Tuesday, April 13, 2010

New Feature in the Blog

Starting this week, every second week of the month, Dr. P. Antonio Olmos-Gallo, director of Evaluation and Research will be presenting some research-related topic. It will be either about a project conducted at the Mental Health center of Denver (MHCD) or some research project that may be of interest to readers of this blog.
Development of Instruments to measure recovery
I would like to start by describing how we got where we are now. About 8 years ago, MHCD decided that they wanted to do something about recovery. Back then, our center, like many others, wanted to become more recovery oriented. Every year MHCD sponsors a Recovery Conference that will feature well known speakers (in past events we have invited Priscilla Ridgway, Ed Knight, and more recently, Fred Freese) and always felt energized after the conference. We had critical mass, and the commitment, but we had little direction about to what to do next. At that time, it was decided to create a “Recovery Committee” that was formed by consumers, clinical people, psychiatrists, and administrators. The directive for this committee was to help MHCD become more recovery oriented. After some initial meetings, it became obvious that one thing we needed to do was to define what recovery meant for our center, and try to find a way to measure it. The plan was not only to be able to track changes over time in order to know if we were moving in the right direction, but also, to be able to know what of the multiple things we were doing, will help us or hinder our efforts, and be able to correct our trajectory as we moved forward.
Initially our objective was to meet with several groups of stakeholders, and try to create a definition of recovery that will fulfill our requirements. Our definition of recovery is: “a non-linear process of growth by which people move from lower to higher levels of fulfillment in the areas of sense of safety, hope, symptom management, satisfaction with social networks and active/growth orientation”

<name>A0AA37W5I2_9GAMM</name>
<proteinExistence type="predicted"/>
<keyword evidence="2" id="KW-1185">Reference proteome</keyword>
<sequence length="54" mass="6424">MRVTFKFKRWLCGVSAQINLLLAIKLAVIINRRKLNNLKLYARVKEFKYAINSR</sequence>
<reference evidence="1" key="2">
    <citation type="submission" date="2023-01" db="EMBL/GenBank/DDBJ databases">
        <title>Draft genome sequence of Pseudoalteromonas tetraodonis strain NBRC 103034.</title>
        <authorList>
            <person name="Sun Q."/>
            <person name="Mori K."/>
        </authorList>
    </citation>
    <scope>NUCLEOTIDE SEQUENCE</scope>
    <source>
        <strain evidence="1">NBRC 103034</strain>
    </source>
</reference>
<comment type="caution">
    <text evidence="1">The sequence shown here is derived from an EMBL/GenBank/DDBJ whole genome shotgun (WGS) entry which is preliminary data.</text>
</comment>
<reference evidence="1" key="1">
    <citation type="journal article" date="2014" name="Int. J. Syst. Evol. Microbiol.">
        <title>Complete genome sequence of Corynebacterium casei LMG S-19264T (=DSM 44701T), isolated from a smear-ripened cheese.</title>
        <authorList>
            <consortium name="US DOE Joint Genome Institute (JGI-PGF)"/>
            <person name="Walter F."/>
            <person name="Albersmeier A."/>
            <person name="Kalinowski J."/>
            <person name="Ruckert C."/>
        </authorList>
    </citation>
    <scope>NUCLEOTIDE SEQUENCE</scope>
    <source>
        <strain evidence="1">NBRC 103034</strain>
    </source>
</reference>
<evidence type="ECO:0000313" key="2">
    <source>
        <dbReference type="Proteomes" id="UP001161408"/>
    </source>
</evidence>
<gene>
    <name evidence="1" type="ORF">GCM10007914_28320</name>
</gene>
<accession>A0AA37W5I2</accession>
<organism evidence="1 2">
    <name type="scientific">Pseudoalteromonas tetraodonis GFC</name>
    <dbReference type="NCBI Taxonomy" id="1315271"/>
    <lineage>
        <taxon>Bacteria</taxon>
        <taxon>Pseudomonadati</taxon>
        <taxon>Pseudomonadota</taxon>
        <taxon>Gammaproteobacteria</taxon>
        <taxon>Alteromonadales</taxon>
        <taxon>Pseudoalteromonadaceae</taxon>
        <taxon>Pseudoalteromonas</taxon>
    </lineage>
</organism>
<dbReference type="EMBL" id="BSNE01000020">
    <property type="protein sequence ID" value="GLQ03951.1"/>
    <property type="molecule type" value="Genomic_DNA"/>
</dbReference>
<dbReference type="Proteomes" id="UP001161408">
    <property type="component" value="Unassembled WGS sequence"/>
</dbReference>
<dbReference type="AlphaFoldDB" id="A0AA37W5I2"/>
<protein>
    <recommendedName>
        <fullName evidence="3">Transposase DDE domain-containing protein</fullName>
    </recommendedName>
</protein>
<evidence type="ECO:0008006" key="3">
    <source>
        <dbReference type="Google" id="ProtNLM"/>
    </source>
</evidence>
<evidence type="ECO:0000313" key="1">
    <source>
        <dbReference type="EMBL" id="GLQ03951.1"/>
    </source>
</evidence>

Some members of the committee were asked to do a literature review and try to find if there were instruments already developed that would help us measure Recovery. We found multiple instruments, but we were never fully satisfied because the instruments always seemed to fall short in one area or the other. Finally, after much debate, we decided to create our own set of instruments.
The decision was then made to create our own instruments. But we also felt we needed specific requirements: 1) Recovery is different for different people, and is affected by many variables, therefore, we needed to have more than one instrument, to be able to capture those multiple facets. 2) The instruments should be developed using state-of-the-art techniques.
With those two directives, and the total support of our center, we started the development of our instruments. We have:
1. The Recovery Markers Inventory (RMI), measures the factors associated with recovery. This is not an instrument that will measure recovery per-se, but factors like housing, employment, education, participation in services, that are usually associated with recovery. This instrument is completed every three months by the clinician/case manager who is helping the consumer
2. The Consumer Recovery Measure (CRM) which measures the consumer’s perception of their own recovery. Although there are many areas that are related to recovery, our stakeholders decided that we will concentrate in 5 areas: 1) safety, 2) hope, 3) symptom management, 4) satisfaction with social networks and 5) active/growth orientation. This instrument is also completed every 3 months by the consumer either by him/herself or with the help of a clinician/case manager.
3. The Promoting Recovery in Mental Health Organizations (PRO) which measures the perception of the consumer about the ability of the staff at our center (clinical, nurses, psychiatrists, even front-desk people) to help them or hinder their recovery. We complete this instrument once a year on a random sample of adult consumers (about 10-12%).
If you are interested in learning more about our instruments, please visit our Evaluation and Research website (http://www.outcomesmhcd.com//) we have presented in multiple forums, and we have several manuscripts under review at several peer-reviewed journals

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